A recent federal appellate court decision upholding a 2011 Michigan law that imposes a 1% tax on health care claims raises concerns for employer plans. In the court's view, the Michigan law is not preempted by ERISA, which generally exempts employer plans from similar law. Unless and until there is further action challenging the law, Michigan will continue to collect the tax, now lowered to 0.75% on claims, from insurers and administrators of self-funded plans in Michigan until it expires at the end of 2017. Though it only affects employers with employees in Michigan who receive care in the state, the decision could embolden more states to follow suit in taxing employer plans to raise revenues for state programs like Medicaid.
Opposed by employer groups in the state and nationally, as well as unions, the law has a complicated legal history. In July, the federal 6th Circuit Court of Appeals revisited its earlier decision after the US Supreme Court ordered it to do so in the wake of a recent high court decision that overturned a Vermont law on the grounds that it violated ERISA, the federal law that generally preempts state laws affecting employer plan administration or relating to them. After a second review, the 6th Circuit reaffirmed its earlier decision and sided with the state against the Self-Insurance Institute of America, the plaintiff. The court argued that unlike the Vermont law, which required employers to report detailed information about claims and plan members, and directly impinged upon employers’ plan administration and interfered with their ability to administer their plans uniformly across the nation, the collection of the tax only requires incidental reporting and record-keeping and does not impose a substantial burden on employer plans.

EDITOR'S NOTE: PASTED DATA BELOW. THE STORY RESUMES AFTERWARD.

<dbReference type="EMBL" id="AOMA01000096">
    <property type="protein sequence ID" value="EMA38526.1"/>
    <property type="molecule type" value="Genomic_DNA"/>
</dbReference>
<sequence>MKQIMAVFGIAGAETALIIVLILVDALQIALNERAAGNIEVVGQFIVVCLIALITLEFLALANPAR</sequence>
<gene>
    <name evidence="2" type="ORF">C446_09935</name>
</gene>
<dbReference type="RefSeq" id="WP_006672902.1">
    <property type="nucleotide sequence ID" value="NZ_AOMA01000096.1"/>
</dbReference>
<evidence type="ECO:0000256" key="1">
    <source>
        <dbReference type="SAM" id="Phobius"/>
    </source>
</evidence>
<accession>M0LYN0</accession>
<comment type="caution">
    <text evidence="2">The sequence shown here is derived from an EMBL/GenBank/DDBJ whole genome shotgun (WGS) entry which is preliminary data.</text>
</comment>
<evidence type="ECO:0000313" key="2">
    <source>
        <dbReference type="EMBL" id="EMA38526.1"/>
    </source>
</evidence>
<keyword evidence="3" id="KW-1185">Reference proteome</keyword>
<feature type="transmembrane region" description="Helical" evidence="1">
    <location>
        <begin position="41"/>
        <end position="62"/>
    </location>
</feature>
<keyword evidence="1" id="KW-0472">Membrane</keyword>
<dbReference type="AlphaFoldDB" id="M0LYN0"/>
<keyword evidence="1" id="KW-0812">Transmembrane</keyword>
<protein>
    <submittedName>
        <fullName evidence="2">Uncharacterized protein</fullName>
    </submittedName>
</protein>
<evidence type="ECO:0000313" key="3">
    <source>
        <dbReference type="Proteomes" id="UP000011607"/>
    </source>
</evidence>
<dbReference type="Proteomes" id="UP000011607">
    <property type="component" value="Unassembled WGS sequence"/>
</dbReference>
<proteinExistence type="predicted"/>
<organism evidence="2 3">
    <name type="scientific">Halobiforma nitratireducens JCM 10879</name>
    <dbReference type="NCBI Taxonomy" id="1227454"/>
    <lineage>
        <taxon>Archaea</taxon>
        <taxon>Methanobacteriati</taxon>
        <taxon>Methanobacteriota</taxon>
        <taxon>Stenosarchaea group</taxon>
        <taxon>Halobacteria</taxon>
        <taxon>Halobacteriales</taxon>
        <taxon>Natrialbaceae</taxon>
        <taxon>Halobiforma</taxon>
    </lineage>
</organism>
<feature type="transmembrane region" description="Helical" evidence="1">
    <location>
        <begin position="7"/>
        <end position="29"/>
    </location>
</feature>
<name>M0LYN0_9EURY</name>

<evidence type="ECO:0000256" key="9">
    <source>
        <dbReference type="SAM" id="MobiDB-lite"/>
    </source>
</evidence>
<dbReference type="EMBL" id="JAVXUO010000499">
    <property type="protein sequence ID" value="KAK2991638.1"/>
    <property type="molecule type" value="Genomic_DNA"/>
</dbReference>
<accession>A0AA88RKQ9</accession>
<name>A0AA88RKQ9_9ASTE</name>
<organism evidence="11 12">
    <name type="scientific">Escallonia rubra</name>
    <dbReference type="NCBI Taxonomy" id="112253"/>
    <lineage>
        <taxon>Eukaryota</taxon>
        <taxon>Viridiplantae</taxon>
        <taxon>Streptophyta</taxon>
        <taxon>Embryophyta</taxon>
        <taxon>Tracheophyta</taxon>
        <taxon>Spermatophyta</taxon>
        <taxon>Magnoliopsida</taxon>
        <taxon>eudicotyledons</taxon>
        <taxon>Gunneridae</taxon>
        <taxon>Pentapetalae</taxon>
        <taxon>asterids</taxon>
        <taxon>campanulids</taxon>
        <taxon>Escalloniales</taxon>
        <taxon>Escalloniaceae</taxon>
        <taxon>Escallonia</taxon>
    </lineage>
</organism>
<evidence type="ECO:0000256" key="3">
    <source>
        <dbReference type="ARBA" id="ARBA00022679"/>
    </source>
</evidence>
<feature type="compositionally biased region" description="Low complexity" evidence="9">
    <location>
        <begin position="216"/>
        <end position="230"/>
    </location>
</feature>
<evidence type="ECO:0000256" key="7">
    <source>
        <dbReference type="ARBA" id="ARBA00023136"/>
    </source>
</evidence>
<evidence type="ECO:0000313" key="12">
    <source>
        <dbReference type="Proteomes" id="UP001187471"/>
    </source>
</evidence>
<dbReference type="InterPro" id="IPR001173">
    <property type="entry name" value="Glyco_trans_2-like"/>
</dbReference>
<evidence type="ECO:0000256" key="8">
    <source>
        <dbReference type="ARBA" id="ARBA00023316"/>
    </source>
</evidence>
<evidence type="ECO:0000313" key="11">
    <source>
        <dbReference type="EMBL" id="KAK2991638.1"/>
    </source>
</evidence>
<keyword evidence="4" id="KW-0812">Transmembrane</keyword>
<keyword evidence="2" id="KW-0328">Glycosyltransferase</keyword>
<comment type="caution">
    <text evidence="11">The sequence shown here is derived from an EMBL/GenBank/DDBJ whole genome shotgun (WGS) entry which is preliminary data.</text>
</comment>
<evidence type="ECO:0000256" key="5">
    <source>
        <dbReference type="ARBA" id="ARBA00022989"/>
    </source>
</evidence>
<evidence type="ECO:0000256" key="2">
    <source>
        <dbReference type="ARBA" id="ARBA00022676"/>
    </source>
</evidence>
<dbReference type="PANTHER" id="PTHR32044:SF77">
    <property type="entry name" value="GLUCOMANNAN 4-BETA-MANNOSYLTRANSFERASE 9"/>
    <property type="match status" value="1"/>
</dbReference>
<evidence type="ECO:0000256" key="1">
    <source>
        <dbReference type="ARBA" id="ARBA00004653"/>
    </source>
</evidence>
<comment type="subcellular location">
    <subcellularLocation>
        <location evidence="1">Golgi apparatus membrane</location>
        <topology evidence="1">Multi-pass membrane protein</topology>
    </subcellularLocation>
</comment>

It is unclear whether the case will be appealed to the Supreme Court since the plaintiff is still deciding on a course of action. Unfortunately, as state Medicaid budgets come under increasing strain, similar taxes on health care claims could be attractive options for other states to consider. Reportedly at least one other state, Illinois, is considering a similar tax and more are likely to follow. The good news, if there is one at all, is that if more states enact similar taxes, it is more likely that someone will challenge one in another appeals court circuit and the Supreme Court may be asked to look into the matter again. The National Business Group on Health will monitor state attempts to enact similar laws, opposes state efforts to tax employer plans or impose administrative burdens on them and supports strong ERISA preemption of such actions.